Herb Baum, who has piloted Scottsdale-based Dial Corp. for more than four years, said Monday he will retire as soon as the parent company Henkel KGaA can find a worthy successor.
Baum said that could happen within weeks.
"We’ve been looking for several months and have a number of candidates, but I promised Henkel I wouldn’t leave until we have found the right person," Baum said Monday. "I have hoped I could go back to Florida by the end of the first quarter. I haven’t lived at home for nearly five years."
Baum said the search committee, which he heads up, is looking outside the company for a new leader, but he will make sure his successor will retain the employee-focused and community-minded culture that he said has been key to Dial’s turnaround.
But in the half-decade Baum has been in the Valley, he’s done more than just clean up the soap maker.
Local industry giants say Baum tackled Valley issues with the same rolled-upsleeves attitude.
When America West Airlines hovered on the edge of bankruptcy after the Sept. 11, 2001, terrorist attacks and the air travel industry turned upside down, Baum jumped in to help.
"I had never even met him," said America West CEO Doug Parker. "He just took it upon himself to write to a number of CEOs saying, ‘America West needs our support.’ He directed all Dial employees to fly America West and asked other company CEOs to do the same. He’s fantastic."
Now Baum sits on the airline’s board, and Parker said he’s an involved director.
Baum also sits on the board of Scottsdale Healthcare — the nonprofit that runs the city’s hospitals. It’s a position that is paid "in M&M’s, peanuts and a lot of applause," said Scottsdale Healthcare CEO Max Poll.
The Dial leader rallied Scottsdale business leaders spurring development of the Morrison Report, an Arizona State University study that tries to plot Scottsdale’s economic future, Poll said.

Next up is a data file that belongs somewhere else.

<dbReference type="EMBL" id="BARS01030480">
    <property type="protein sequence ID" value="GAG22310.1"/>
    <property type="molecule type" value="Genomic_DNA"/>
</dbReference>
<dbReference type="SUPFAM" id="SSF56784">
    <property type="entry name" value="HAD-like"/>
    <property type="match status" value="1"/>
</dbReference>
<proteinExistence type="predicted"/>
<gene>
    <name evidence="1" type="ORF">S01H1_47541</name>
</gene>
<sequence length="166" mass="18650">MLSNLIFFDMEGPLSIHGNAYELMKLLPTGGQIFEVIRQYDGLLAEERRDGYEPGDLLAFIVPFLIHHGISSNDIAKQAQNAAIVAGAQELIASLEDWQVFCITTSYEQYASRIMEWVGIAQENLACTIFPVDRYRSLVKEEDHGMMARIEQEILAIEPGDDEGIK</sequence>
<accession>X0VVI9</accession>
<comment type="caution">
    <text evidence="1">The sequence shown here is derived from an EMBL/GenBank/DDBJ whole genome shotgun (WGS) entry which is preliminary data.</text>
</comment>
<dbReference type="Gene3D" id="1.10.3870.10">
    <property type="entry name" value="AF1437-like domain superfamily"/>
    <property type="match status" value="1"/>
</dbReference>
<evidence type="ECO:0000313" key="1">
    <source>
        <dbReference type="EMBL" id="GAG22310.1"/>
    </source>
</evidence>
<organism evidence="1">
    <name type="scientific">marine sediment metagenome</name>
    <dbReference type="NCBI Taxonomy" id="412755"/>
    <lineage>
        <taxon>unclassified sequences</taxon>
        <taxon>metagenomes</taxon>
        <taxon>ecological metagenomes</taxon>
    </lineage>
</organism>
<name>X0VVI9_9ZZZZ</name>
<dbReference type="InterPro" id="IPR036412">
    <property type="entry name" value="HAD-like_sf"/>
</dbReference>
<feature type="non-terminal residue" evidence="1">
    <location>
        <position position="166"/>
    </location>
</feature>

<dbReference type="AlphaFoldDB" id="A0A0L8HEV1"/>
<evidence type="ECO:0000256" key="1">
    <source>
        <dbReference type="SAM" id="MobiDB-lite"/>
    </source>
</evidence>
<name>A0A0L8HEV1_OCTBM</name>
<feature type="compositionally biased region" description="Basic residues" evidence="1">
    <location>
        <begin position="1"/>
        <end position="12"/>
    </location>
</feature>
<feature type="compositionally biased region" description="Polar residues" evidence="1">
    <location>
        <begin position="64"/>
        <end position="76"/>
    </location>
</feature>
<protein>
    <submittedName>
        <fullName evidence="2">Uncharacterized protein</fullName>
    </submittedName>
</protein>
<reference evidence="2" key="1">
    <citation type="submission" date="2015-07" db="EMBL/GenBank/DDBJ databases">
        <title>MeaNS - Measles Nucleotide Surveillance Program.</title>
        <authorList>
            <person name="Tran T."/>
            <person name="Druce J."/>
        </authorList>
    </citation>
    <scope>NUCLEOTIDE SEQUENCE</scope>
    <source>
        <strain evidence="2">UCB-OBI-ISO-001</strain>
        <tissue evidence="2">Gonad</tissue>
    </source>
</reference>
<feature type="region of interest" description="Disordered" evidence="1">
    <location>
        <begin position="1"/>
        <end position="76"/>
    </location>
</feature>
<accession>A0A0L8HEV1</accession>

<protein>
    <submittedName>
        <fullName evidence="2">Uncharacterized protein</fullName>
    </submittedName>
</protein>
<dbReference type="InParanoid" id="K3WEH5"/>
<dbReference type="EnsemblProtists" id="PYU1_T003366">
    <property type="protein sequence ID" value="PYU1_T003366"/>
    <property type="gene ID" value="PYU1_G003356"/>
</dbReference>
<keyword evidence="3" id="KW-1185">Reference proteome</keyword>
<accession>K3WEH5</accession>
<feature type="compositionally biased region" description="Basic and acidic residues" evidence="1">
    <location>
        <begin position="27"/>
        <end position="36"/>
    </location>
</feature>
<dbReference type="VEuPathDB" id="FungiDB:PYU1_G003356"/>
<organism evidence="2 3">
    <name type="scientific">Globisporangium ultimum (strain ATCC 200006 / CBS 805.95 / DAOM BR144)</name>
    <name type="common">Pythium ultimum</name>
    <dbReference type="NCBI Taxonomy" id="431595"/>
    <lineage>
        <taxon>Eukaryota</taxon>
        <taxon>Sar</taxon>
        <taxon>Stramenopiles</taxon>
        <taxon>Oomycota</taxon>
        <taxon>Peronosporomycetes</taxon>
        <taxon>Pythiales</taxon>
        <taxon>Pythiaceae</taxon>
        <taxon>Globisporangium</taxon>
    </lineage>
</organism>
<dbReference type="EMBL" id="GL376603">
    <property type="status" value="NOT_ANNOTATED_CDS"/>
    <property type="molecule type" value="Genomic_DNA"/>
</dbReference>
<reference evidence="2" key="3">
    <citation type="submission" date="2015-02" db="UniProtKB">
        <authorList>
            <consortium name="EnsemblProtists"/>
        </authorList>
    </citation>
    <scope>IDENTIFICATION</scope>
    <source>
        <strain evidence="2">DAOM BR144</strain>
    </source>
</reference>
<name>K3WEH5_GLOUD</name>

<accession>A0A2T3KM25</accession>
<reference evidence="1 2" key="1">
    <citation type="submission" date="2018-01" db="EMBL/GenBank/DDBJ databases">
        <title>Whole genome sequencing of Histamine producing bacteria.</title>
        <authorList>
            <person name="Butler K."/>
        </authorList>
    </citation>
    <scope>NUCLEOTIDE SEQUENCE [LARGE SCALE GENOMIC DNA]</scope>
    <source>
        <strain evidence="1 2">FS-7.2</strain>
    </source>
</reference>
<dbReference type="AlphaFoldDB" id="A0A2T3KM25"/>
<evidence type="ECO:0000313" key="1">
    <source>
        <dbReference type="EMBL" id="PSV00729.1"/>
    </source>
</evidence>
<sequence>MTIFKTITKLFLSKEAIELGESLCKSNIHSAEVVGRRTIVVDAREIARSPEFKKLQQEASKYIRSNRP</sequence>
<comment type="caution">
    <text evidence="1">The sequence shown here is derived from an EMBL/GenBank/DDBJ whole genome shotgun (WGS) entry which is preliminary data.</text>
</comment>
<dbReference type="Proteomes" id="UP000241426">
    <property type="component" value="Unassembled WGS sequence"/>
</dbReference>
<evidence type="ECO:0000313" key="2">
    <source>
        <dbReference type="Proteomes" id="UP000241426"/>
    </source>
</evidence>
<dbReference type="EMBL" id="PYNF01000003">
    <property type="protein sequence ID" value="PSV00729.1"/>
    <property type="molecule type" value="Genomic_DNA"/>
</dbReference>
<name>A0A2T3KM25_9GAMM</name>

"Herb manges with a style of ‘Tell it like it is,’ and he does it without acrimony," he said.
Poll said Baum has sometimes been a thorn in city leaders’ sides, ultimately leading to a change in the way Scottsdale does business. Eventually, Poll said, those changes helped the city snag the proposed ASU Scottsdale Center for New Technology and Innovation.
Baum has also worked for charitable causes, most often staying in the background, Parker said.
The most visible change Baum worked in the handful of years in Scottsdale, however, has been to turn a languishing consumer products company into a leader.
Baum, then president of toy company Hasbro, was tapped in August 2000 to fix the foundering soap maker when the former management was sacked. Dial had just issued its third earnings warning for the year, its stock was plummeting and, if not exactly ready to fold, the company looked like a candidate for a cheap takeover.
Baum, who had been a Dial board member since 1997, said he’d take the helm for a year, and in that time he’d figure out what was wrong with the company and how to fix it, develop strategies for the short and long term and set a course to achieve them.
He did all that and more, working a remarkable makeover that had the comparatively little Scottsdale company stealing market share from behemoths like Procter & Gamble and Colgate-Palmolive, companies 10 or more times its size.
Dial went from earnings per share of 36 cents in 2000 to earnings of $1.29 per share in 2003. The stock price rose from $10 when Baum took over to the Henkel acquisition price of $28.75.
Baum believed Dial was too small to take on the giants in the long run. He searched for a buyer who could provide the financial clout to grow the company.
German consumer product giant Henkel bought the Scottsdale company in March, 2004 for $2.9 billion, in a deal that included keeping Baum on board.
"We can now see the way the industry is going," Baum said, as rival Procter & Gamble’s plans to take over Gillette. "There will be more mergers. The decision for Dial to merge with Henkel was a good one for our people and good for our share owners, who got a good return on their investment in Dial."
Baum said when his Dial successor is in place he will leave Scottsdale, but he will remain on the boards of local companies such as Action Performance and America West, so he’ll be back for occasional visits.
"He did a fabulous job turning Dial around, and he is very involved in the community," said David Roderique, Scottsdale’s economic vitality director. "He will be missed."